Posted by SuperMario on 1 March 2019 with categories: Boogiepop wa Warawanai (2019), Finished Series: Mystery/Suspense

This new arc of Boogiepop, “Boogiepop at Dawn”, serves as a prequel to the current timeline, and I’m glad to say that I consider this batch of episodes to be Boogiepop’s best arc so far. It addresses many issues that I have in previous arcs. For once, the length is just about right as it squeezes all the relevant characters to their full potential. Most of all, unlike “Vs Imaginator” where the main characters are hardly relevant, this arc Nagi is the beating heart as everything revolves around her and she’s the one crucial element that ripples the water. In addition to that, both Suiko and Miyashita appear at the right moments. I agree with what Animosh said in his comment about Miyashita, as of now we know very little about her, as a result we don’t find much to invest to her own character except when Boogiepop persona takes over. Secondly, the supporting cast’s purpose feel much stronger than any of previous arc. Everyone has their roles that further affect the tide of the current. Most importantly, however, Boogiepop at Dawn delivers some emotional affecting moments that it often lacks (usually deliberately so). Episode 10 for example is one of its most resonate episode because I can clearly feel the weight of suppressed emotions Scarecrow has paid his life for. It is something raw, powerful, and yet beautiful.

My praise doesn’t stop there, either. With this arc, I have a better grasp on the themes Boogiepop as a whole franchise wanted to address. It’s all about “evolution”, be it evolving to something that surpass humans physical ability, most at the cost of losing their own humanity (Dr Kisuki) and vice versa (in Scarecrow and Sasaki’s cases), or be it the transition from childhood to adulthood (in our main Miyashita character). It’s no surprise that the original light novels target young adult as its main audience, and like Suema asserted few episodes back this is the phase where teenagers go through some psychological changes, and these supernatural characters are a physical manifestation of these psychological changes. Myths and gossips give presence to these beings, and they take advantage or devoid the weak. Lastly, the character’s weight and their chemistry sink their teeth deeper on what lies between the lines, underneath the surface: The fact that Nagi never finds out that Sasaki was her father’s killer; the fact that we never witness what Pigeon has gone through after the death of Scarecrow but we all feel it through her course of action; or the fact that the only good deeds that Scarecrow did to save Nagi would be the catalyst for many catastrophe events happened in the future. I was thinking to myself how Nagi’d react to Sasaki if she learn the truth, and I came to the conclusion that it wouldn’t affect her decision at all. Nagi is just that strong and perceptive.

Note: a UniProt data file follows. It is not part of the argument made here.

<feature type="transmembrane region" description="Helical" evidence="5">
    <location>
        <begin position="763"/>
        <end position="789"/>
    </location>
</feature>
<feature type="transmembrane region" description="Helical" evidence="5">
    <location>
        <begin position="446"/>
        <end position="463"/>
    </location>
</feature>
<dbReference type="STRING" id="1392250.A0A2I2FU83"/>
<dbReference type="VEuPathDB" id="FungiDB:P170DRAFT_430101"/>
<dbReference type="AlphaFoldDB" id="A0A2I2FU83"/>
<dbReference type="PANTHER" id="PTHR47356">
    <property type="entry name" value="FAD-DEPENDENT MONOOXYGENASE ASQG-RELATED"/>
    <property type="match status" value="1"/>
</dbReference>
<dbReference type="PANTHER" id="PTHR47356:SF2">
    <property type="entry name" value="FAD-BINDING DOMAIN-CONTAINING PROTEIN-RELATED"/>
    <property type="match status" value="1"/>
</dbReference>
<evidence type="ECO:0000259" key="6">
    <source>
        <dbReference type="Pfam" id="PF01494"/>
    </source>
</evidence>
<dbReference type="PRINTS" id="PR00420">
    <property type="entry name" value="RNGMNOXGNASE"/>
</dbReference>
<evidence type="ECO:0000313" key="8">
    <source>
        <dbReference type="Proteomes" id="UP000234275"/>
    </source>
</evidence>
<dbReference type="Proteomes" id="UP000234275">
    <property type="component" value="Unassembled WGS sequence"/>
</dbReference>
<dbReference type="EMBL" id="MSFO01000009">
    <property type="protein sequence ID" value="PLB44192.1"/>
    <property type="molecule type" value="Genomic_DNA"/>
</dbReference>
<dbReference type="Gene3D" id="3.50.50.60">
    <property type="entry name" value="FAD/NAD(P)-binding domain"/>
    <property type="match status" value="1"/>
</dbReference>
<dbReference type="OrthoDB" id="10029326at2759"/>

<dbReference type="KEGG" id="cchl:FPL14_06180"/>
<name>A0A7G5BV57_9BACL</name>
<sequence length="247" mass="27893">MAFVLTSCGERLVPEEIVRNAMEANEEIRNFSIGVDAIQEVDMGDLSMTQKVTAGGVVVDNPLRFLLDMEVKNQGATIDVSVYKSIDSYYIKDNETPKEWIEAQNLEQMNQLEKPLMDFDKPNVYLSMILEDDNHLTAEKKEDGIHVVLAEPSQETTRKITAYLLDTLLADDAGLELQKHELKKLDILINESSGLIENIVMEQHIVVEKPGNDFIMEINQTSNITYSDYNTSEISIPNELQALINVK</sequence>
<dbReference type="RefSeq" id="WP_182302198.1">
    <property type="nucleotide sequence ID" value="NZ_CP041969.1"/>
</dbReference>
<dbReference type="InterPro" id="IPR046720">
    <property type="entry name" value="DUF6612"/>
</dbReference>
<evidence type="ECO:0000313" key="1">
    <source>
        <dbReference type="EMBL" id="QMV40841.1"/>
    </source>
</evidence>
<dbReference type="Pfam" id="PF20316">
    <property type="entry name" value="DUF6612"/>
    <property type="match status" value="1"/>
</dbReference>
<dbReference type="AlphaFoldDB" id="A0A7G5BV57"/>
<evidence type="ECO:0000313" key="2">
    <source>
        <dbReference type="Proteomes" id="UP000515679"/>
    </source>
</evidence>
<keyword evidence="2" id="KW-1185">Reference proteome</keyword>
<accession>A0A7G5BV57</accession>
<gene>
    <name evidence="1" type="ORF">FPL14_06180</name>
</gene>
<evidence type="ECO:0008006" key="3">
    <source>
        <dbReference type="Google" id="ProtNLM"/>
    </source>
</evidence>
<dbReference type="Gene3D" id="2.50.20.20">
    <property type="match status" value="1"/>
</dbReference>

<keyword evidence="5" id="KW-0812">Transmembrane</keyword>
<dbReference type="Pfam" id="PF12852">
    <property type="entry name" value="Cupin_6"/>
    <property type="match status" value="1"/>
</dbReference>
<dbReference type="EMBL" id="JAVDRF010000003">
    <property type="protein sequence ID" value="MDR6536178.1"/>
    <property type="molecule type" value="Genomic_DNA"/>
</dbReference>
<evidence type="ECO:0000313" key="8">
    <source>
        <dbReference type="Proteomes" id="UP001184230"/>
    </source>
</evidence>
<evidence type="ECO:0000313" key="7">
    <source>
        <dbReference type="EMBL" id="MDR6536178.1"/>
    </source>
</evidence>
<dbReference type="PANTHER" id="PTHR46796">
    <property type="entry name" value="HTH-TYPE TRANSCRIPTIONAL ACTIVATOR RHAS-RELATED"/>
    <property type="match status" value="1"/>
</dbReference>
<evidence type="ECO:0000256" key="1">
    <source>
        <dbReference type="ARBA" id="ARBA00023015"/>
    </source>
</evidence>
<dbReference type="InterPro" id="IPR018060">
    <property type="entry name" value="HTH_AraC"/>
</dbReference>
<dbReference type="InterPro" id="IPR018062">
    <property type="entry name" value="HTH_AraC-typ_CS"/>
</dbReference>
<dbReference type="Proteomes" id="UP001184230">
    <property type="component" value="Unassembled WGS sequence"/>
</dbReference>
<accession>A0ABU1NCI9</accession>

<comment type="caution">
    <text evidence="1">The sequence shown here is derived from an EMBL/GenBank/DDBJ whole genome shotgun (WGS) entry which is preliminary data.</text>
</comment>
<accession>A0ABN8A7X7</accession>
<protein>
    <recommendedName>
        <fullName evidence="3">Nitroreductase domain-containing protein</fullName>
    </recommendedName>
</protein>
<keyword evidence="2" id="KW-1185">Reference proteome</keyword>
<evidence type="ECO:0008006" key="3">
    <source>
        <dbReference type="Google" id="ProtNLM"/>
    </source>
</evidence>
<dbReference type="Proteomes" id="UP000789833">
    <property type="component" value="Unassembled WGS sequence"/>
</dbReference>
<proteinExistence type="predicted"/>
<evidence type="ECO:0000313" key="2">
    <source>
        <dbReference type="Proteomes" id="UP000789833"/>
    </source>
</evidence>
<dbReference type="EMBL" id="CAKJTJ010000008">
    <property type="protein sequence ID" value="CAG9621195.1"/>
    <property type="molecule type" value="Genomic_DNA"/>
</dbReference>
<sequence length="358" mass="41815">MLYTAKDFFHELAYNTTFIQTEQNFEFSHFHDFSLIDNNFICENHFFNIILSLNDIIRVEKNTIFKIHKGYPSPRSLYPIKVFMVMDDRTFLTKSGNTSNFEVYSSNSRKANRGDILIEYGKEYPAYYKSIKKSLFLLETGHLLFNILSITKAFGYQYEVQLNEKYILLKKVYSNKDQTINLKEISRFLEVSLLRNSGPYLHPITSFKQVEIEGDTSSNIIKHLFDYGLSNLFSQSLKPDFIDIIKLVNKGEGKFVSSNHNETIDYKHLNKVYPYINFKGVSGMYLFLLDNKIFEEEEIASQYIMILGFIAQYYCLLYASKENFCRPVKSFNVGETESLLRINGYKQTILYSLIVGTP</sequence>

I’m certain we can draw a parallel between Scarecrow and Mo Murder arc, even though at first they function in the opposite spectrum. They are both artificial human, and they are well aware of that fact (in hindsight it’s neat to show how well they blend in to the society – we don’t know about Scarecrow being an artificial human until the end of episode 10). The crack of the surface appears when Scarecrow befriends a then bed-sicken Nagi with an incurable disease. It’s her words that give him the courage of becoming Superhero: helping others even at the cost of his life. This tender moment where he meets (and names) Boogiepop before he dies really hit it home. And it comes off as rather bittersweet to know that this action causes a massive butterfly effects to the all the events later on. This arc does a nice job of depicting artificial human with their own heart in contrast with humanity who lost their own nature. Mo Murder character serves as a nice addition as well. Though he’s a hired murderer, he does try to protect Nagi out of the mess and pays his life doing so.

On the other side of the coin, Dr. Kisuki steps as a formidable villain for this arc. She’s the kind of character who obsessed with “fear” feeling to the point the feeling consumes her. The more fear her victims experience the more bloodthirsty she becomes, and by utilizing the drugs that Scarecrows used to save Nagi, she evolves into a monster. I’m in awe how her character fits very well with Boogiepop’s evolution theme and it plays as a nice contrast to Scarecrow, Echoes and the likes. The other smaller characters also fulfill their roles nicely. Chief among them are Nagi’s father who catches on with all this, and Pigeon shines in a little screen time she has. She’s definitely an unsung hero for this arc. For a character that appears so little she’s surprisingly poignant and heartbreaking. I’m not sure what the next arc of Boogiepop gonna be like (if I have to guess, I’d say it’s an arc about Miyoshita the character), I just hope that it’ll be as good as this one. Up until now, I’m more curious with Boogiepop meandering, fragment approach than its theme or actual characters’ engagement, but Boogiepop at Dawn proves that it still has its chops to become something more than just its presentation.

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